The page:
* Rosatom agreed to take a 34-pct stake in the plant
* Finland’s 6th reactor seen to cost up to 6 bln euros
* Power price forecast, Olkiluoto problems raise doubts
By Jussi Rosendahl
HELSINKI, Feb 7 (Reuters) - A plan to build Finland’s sixth nuclear reactor hangs in the balance as investors reassess its viability against a weaker economy and lower energy prices and a deadline for final commitments looms.
The Fennovoima project was intended to secure cheaper energy for its 46 investors, mainly Finnish industrials including steel companies Outokumpu and Rautaruukki, retailer Kesko and municipal utilities.
Last year Russian nuclear firm Rosatom extended a lifeline to the 1,200-megawatt Fennovoima plant after Germany’s E.ON , originally a top investor, left the consortium after a strategic review of its operations.
State-owned Rosatom, which has been stepping up its overseas expansion, took E.ON’s place with a 34 percent stake, along with a deal to be the plant’s main supplier. However, some 20 smaller owners including Atria, Boliden and Componenta have also said they are dropping out and shifting investments elsewhere.
Analysts say more members may withdraw, possibly ahead of a final commitment deadline at the end of this month, putting at risk the project that is estimated to cost up to 6 billion euros ($8.1 billion) and to begin operating in 2024.
Part of the growing scepticism comes from delays at another planned Finnish reactor site, Olkiluoto-3, now 7 years behind schedule. Its owner Teollisuuden Voima and contractor Areva-Siemens have been fighting in court over cost overruns.
“If I was an owner, especially with financial challenges, I’d take a critical look at this project. Its risks are considerable anyway, as we have seen in Olkiluoto,” said Inderes analyst Juha Kinnunen.
The caution is part of a trend in Europe, where costs have surged after regulators imposed stricter safety rules following the Fukushima disaster.
The British government in October offered 35-year state guarantees of a price clearly higher than the current market price to fund the Hinkley Point C plant in south-west England, showing the level of reassurance developers in the region now need for new reactor projects.
Fennovoima’s reactor project in Pyhajoki, northern Finland, was the first new site announced after the Fukushima disaster in 2011, as the small Nordic country, which already covers 27 percent of its power consumption with nuclear, stayed the course to pursue cheap electricity for its energy-hungry industries and to curb carbon emissions.
But weak European growth has hit Finnish industries like pulp and paper and forecasts for lower energy prices are also raising doubts over whether investments will pay off.
“I am somewhat sceptical that this project would eventually be carried through. The financials seem challenging and many owners have already left,” said Teemu Vainio, analyst at Pareto Securities in Helsinki.
Fennovoima CEO Juha Nurmi remained optimistic that new investors could still join the project, but some of the leaving owners such as Kuopion Energia and Atria recently told public broadcaster YLE they were having trouble selling their stakes.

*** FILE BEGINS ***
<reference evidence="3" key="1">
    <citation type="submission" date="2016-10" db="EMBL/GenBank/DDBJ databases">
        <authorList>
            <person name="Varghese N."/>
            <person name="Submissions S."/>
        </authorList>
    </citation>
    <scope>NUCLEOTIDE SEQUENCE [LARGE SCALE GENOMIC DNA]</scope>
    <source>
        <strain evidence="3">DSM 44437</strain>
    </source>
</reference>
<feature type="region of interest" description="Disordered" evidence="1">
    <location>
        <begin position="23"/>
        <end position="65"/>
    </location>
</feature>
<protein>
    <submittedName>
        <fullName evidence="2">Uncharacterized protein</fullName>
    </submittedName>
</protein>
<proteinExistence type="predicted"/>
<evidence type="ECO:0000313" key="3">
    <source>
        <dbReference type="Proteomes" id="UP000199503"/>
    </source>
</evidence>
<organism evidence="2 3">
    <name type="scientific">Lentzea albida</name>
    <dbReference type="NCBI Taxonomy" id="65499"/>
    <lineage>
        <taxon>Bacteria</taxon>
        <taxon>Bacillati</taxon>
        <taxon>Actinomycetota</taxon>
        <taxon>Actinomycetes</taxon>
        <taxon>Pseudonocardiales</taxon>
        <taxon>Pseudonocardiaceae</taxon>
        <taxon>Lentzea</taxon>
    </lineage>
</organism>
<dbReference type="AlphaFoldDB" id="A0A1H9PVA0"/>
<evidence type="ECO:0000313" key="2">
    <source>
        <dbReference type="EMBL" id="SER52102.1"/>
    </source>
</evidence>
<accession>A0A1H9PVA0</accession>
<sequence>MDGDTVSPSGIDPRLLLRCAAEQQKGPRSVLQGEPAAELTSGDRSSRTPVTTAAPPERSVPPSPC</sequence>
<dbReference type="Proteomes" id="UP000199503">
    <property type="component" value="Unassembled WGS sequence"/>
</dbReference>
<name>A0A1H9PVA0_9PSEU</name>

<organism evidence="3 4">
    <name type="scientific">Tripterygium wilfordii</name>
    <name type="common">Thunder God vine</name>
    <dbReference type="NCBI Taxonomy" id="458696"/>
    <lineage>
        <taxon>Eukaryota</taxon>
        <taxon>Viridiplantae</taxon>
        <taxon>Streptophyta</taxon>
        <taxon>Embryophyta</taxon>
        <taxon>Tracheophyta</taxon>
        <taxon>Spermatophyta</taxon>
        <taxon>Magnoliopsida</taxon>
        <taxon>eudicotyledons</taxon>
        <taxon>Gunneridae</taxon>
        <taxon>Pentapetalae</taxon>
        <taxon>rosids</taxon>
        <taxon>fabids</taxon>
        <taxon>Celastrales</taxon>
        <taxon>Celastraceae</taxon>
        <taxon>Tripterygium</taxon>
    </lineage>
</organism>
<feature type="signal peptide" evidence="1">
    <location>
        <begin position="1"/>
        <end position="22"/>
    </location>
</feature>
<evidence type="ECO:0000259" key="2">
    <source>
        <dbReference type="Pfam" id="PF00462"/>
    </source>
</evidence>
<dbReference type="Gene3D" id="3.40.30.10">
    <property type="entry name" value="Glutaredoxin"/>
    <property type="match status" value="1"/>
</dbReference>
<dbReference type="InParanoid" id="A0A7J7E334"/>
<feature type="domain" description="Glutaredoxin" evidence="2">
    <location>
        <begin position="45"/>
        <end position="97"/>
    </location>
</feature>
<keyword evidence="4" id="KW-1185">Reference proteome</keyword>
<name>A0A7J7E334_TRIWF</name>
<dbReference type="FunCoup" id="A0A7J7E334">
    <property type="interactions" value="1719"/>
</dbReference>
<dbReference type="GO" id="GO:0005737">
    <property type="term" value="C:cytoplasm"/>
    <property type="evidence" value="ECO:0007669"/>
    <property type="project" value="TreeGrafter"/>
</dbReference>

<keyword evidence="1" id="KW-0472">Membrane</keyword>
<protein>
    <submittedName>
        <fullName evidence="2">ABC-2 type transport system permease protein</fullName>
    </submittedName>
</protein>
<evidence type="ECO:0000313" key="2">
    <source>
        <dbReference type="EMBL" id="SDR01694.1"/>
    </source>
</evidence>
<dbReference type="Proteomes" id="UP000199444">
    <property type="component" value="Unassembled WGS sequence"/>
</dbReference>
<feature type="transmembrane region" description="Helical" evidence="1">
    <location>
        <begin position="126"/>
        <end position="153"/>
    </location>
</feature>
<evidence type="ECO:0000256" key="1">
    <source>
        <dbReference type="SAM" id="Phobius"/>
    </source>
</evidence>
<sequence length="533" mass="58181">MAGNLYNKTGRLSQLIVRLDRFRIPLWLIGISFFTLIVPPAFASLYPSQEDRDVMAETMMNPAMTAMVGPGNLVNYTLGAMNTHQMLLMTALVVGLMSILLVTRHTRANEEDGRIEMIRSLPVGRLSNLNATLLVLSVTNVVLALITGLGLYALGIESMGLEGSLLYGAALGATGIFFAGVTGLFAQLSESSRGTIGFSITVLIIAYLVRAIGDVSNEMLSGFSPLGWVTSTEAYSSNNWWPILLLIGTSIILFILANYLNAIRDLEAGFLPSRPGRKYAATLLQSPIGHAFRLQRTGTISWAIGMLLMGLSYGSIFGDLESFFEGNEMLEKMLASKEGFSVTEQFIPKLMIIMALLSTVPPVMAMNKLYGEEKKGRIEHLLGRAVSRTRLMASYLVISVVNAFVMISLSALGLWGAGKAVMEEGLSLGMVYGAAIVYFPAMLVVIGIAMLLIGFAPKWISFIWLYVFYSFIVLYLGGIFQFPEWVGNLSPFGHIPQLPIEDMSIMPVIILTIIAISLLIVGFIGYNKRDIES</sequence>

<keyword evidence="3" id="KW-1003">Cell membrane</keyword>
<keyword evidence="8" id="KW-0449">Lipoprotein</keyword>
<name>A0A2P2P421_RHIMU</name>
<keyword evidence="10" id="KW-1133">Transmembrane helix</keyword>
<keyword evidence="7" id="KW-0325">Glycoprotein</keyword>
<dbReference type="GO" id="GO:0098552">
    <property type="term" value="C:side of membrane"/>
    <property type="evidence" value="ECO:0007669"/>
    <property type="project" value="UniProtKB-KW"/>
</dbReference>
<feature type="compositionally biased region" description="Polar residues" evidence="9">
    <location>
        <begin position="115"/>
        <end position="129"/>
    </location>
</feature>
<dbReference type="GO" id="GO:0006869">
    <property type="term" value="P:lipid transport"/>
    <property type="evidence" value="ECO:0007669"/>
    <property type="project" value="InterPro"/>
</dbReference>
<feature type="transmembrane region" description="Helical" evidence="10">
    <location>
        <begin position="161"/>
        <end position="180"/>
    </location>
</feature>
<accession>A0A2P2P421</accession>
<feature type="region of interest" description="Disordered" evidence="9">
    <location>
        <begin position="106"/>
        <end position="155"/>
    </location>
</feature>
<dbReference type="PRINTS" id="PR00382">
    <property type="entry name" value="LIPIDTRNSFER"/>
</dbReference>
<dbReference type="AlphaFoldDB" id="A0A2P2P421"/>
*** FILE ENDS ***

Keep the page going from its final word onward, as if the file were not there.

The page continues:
A main turn-off for investors could be the outlook for energy prices. Nordic power consumption fell 1.6 percent last year along with the decline of energy-intensive industries such as pulp and paper. Meanwhile, the growth of renewable energy, expected to be boosted by government subsidies, is also seen pushing prices down.
The plant is expected to supply its owners with electricity at a price of less than 50 euros ($68) per megawatt-hour. Fennovoima says that is a good deal for the decades to come, although the Nordic system contract for a power delivery in the second quarter trades only at about 30 euros per MWh.
“News from the Finnish manufacturing industry indicate that the demand forecasts might have been too optimistic. It could be we wouldn’t need all the nuclear reactors that are in the Nordic pipeline right now,” said Kinnunen.
Along with Fennovoima, TVO is planning another reactor, Olkiluoto-4.
Oslo-based Thema Consulting Group recently forecast the Nordic system price to remain at a level around 30 euros a MWh until 2020 and increase towards 50 euros by 2040.
“Basically, Fennovoima owners should have a strong vision that electricity will get more expensive in the future, and that is naturally a challenging call to make,” said Pareto’s Vainio.
“There is little point in making the huge investment if you can buy cheap power from the Nordic exchange.”
Outokumpu and Rautaruukki, with planned Fennovoima stakes of 11 percent and 3 percent respectively, have said they remain committed to the plan.
Outokumpu recently announced a recapitalisation plan while Rautaruukki has been offered a $1.6 takeover offer from SSAB — moves which are seen helping them pay for Fennovoima.
But analysts say some of the tens of municipal utilities could be reconsidering as local governments’ combined deficit doubled to 2.1 billion euros in 2012.
If Fennovoima secures commitments by the deadline and members stick to the plan, there are other potential obstacles. Rosatom’s involvement wasn’t included in original plans and the government is weighing the need to renew overall approval.
With a general election coming up next year there is a chance a new vote could trigger new opposition. Russian involvement is also likely to invoke references to the 1986 Chernobyl disaster.
Ville Niinisto, environmental minister and the head of Finland’s Greens party which is opposed to the Fennovoima plant, is betting it won’t even come to a vote.
“Fennovoima will likely collapse before any political consideration is even needed. The shareholder base will come apart,” he predicted in September.
$1 = 0.6125 British pounds $1 = 0.7353 euros Reporting By Jussi Rosendahl; Editing by Elaine Hardcastle